• rebase is basically replaying your local commits on top of the remote branches' head (ie whatever the latest commit there is).. this involves the following:

    1. git retrieves the list of local commits since your last fetch/pull, and the commits the other guys did on the remote branch
    2. in your case it finds out the above 2 have diverged (so not a fast-forward case)
    3. it checks out the latest revision of the remote branch. Note: it doesn't checkout the remote branch itself, that is: doesn't set the HEAD reference to remote/yourbranch as it's forbidden (because it's a readonly mirror of the remote repo, so you cannot update it directly by a commit). That's what it means to be in headless state.
    4. it attempts to cherry-pick(replay) your commits one-by-one onto that point, building up a similar history to what you have done(with the same sequence of diffs/patches), except now it's based on the latest and greatest

      4.1. In case any patch results in a conflict during step 4, the process will pause to let you resolve it. That's when you realise you're in a strange state: status says "not on any branch", gitk will show no head label on the latest commit. So just follow the advice git is suggesting: resolve conflicts, stage the changes(git add), then just ..

      4.2. git rebase --continue to resume the process (no commit required, git will do it for you). Goto 4. Alternatively, you may want drop you change by --skip or if you're too confused, --abort will reset everything to where it was before the rebase part.

    5. after all commits are done (that is: patches applied), it moves(resets) yours original branch reference to this to tip of rebased history(btw,abandoning the original sequence of commits in favour of the replayed history).. So now, you automatically get a brand new HEAD (your branch ref). Headlessness is over, you wouldn't notice have been in that state for a moment

If you happened to use git config pull.rebase=false or (branch.*rebase), you would have avoided this scary state (and potentially more conflicts) - however you may get noisier history with a lot of merges instead. (Personally It's also possible to switch this off for a single pull by passing --no-rebase.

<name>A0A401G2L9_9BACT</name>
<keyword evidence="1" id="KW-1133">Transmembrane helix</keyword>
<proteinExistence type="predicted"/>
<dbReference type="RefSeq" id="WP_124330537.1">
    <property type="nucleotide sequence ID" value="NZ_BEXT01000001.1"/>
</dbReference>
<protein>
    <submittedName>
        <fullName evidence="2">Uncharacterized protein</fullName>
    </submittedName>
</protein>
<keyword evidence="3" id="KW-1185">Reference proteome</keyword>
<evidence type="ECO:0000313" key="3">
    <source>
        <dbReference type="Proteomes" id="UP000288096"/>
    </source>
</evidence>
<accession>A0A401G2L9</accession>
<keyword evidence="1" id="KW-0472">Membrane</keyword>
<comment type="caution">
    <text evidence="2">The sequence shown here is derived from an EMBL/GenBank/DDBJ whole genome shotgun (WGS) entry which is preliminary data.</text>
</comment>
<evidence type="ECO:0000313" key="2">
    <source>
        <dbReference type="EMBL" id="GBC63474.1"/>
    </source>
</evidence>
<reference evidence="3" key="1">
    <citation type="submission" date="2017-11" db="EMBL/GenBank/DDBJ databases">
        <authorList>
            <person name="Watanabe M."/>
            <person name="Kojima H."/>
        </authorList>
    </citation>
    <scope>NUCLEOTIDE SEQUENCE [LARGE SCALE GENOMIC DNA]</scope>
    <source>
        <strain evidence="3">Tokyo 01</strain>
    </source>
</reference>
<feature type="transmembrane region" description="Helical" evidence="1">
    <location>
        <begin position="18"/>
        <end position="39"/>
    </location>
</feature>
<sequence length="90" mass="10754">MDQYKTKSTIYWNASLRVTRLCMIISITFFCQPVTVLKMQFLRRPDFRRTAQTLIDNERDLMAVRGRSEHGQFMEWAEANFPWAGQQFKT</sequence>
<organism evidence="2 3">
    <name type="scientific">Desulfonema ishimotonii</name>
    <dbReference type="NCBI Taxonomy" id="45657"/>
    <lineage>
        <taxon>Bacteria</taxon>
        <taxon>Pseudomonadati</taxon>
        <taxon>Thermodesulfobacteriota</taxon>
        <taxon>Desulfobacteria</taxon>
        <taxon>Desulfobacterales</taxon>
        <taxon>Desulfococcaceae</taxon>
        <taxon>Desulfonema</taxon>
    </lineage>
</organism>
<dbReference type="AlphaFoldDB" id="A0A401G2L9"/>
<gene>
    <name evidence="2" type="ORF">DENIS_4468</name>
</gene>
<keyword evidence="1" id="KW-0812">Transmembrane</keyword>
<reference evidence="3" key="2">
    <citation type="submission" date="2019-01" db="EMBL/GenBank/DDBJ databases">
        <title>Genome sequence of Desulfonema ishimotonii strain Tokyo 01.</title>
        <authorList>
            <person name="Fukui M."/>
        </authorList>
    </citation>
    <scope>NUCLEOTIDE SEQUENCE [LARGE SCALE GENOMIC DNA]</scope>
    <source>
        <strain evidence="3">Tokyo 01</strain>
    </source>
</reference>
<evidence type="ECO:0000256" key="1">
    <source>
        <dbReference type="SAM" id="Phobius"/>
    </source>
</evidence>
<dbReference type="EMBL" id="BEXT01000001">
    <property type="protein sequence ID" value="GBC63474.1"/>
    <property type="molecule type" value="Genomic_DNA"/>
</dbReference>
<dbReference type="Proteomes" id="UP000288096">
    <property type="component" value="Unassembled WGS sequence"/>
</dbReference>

More in depth about rebase: http://git-scm.com/book/en/Git-Branching-Rebasing .

hope this helps.

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Thanks for the detailed explaination. In my settings, I have branch.autosetuprebase=always, which basically sets up pull to rebase instead of merge. –  user1801669 May 6 '13 at 16:57
    
Right, that's the other way, sort of equivalent to pull.rebase.. updating my answer. –  inger May 6 '13 at 21:30
    
If I do a git checkout --theirs <filename> and git checkout --ours <file name>, do I just need to add and commit, and do a rebase --continue? Whethere I do a commit or not, I still get into DETACHED HEAD. I would also like to know how the context for --ours and --theirs gets swapped? Thanks! –  user1801669 May 8 '13 at 14:35
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As said above, you don't need to commit as rebase will do it after adding(staging) your resolution. Well, yes '--ours' and '--theirs' can be confusing at first..The way I like to look at it is: during rebase, you're actually based on the target branch(that's "ours" or "local") onto which your commits(patches) are applied like mini-merges(cherry-picks)- so where you were so far becomes the "remote branch". I'd consider this swapping a relic of the era when git was considered geeky (~=user-unfriendly).Rebase is an advanced concept, the trouble is it still seems to makes sense in a novice setup. –  inger May 8 '13 at 21:11
    
Here's a "little" one-liner to test rebase conflict in repo1: git init repo&&(cd repo&& touch 1.txt&&git add .&&git commit -m '1')&&git clone repo repo1&&(cd repo1&&echo a>1.txt&&git commit -a -m 'a')&&(cd repo&&echo b>1.txt&&git commit -a -m 'b')&&cd repo1&&git pull –  inger May 8 '13 at 21:18